To preapprove or prequalify? Is there a difference?

    bankYou want to have your financing lined up when you first start looking for a home in the Northern Utah area, but is there a difference between if you get preapproved or prequalified?

    A prequalify is only worth the paper it’s written on. If you call a lender and give information over the phone, the lender may give you a PRE-qualification based ONLY on the information given to them at that time. There is nothing documented and none of your information is confirmed. You could tell them you are the Queen of England and POOF you are PRE-qualified. Not anything to take to the bank – it is a verbal okay based on the need to firm up the paperwork  and to see if indeed you are the Queen of England.

    However, a pre-APPROVAL requires all the documentation to back up the information provided over the phone, a credit report with score, employment and rental verification. HOWEVER, even a pre-APPROVAL is not a guarantee that a lender will give you a mortgage. Once you have chosen a property, had the title work done and an appraisal, then then lender will give you a FINAL loan approval. A pre-APPROVAL is a step in the right direction and will give willing sellers a good idea you are a serious participant in the buyers’ market.

    When you are house hunting and decide to submit an offer, your real estate agent will take a copy of your approval letter to submit with your written offer. This shows the seller you are a bona fide buyer and are only waiting for an address to finish the approval and buying process.

    Once you have provided your lender with the needed documentation and you receive a pre-APPROVAL letter, you lender will give you a good faith estimate on your closing costs and fees. You need to be careful because pre-APPROVAL letters have a shelf-life of up to 90 days. If you run past the expiration, you may have to provide new documentation and run the process over again.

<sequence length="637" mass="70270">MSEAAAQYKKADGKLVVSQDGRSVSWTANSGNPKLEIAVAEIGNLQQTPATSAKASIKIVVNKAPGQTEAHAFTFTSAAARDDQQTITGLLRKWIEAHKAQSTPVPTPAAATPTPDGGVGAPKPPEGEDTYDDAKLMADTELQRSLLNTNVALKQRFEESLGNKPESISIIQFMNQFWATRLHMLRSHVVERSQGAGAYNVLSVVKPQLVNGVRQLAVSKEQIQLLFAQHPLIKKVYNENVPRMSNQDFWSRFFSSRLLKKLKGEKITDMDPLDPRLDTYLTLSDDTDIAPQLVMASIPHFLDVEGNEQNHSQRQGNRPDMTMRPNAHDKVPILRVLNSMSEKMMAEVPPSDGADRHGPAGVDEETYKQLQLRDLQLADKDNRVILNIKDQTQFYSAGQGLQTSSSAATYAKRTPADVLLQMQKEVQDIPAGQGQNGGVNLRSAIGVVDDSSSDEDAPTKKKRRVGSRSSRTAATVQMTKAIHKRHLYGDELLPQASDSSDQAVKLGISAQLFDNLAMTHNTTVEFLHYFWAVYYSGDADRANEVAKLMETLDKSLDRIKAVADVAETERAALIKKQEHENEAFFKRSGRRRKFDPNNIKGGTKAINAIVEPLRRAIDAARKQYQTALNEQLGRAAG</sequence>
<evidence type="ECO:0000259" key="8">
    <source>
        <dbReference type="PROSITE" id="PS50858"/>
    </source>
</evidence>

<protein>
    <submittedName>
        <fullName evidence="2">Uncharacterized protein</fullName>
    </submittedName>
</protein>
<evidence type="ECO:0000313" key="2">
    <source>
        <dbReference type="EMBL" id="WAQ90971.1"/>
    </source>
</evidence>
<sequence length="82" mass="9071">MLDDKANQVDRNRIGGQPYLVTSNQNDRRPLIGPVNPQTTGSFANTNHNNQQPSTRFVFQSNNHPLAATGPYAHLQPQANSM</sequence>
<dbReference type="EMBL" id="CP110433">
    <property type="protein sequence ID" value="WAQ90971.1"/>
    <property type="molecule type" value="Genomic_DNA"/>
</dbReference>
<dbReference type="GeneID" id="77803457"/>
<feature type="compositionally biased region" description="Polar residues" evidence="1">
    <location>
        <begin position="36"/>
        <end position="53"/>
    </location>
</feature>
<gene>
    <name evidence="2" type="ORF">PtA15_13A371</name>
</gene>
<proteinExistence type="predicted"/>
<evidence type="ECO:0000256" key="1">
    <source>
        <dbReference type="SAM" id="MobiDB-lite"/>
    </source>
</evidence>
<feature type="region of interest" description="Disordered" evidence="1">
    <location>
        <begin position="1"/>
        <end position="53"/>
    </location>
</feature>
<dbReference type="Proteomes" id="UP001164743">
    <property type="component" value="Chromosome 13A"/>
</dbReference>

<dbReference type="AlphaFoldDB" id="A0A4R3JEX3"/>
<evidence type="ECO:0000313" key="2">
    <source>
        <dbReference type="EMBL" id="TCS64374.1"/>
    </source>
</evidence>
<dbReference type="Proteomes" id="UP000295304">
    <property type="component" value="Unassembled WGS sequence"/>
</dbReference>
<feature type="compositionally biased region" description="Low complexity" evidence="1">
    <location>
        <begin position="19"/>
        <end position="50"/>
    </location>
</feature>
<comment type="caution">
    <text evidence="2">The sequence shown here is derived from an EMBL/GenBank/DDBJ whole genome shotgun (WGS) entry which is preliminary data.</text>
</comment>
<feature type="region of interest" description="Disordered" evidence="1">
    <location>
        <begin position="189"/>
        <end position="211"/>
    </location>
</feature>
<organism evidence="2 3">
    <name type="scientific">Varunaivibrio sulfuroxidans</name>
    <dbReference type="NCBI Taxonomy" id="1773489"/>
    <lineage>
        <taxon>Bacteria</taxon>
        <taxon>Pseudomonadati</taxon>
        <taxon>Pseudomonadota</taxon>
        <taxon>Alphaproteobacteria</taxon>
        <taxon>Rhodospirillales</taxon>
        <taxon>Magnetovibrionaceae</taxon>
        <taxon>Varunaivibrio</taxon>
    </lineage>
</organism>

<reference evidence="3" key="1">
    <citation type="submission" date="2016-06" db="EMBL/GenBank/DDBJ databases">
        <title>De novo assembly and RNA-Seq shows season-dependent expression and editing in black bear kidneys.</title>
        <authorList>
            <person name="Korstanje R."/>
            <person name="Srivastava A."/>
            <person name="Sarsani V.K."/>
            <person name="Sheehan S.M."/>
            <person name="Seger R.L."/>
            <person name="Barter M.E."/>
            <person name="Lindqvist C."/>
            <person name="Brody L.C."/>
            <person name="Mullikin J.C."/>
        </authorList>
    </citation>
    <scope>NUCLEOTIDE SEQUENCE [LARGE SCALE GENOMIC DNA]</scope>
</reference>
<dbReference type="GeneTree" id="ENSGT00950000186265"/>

There are also more reasons to get pre-APPROVAL than just to show others you are a bona fide buyer.

    • Know how much you can afford in your home purchase.
    • Know home much you can’t afford in your home purchase.
    • Know how much money you have to come to the table for with closing costs and down payment.
    • You may also find out through your loan officer if you qualify for any grants or programs.
    • You can also find out loan program is best for you and your purchase.
      • FHA? VA? Conventional? Other?
    • Also, if you do plan to have the seller pay for your closing costs, you will now have a pretty good idea how much to write in using your good faith estimate you receive.

    If you need some help getting started, figuring things out or help finding a home, contact us today. We’d LOVE to help you find your dream house!

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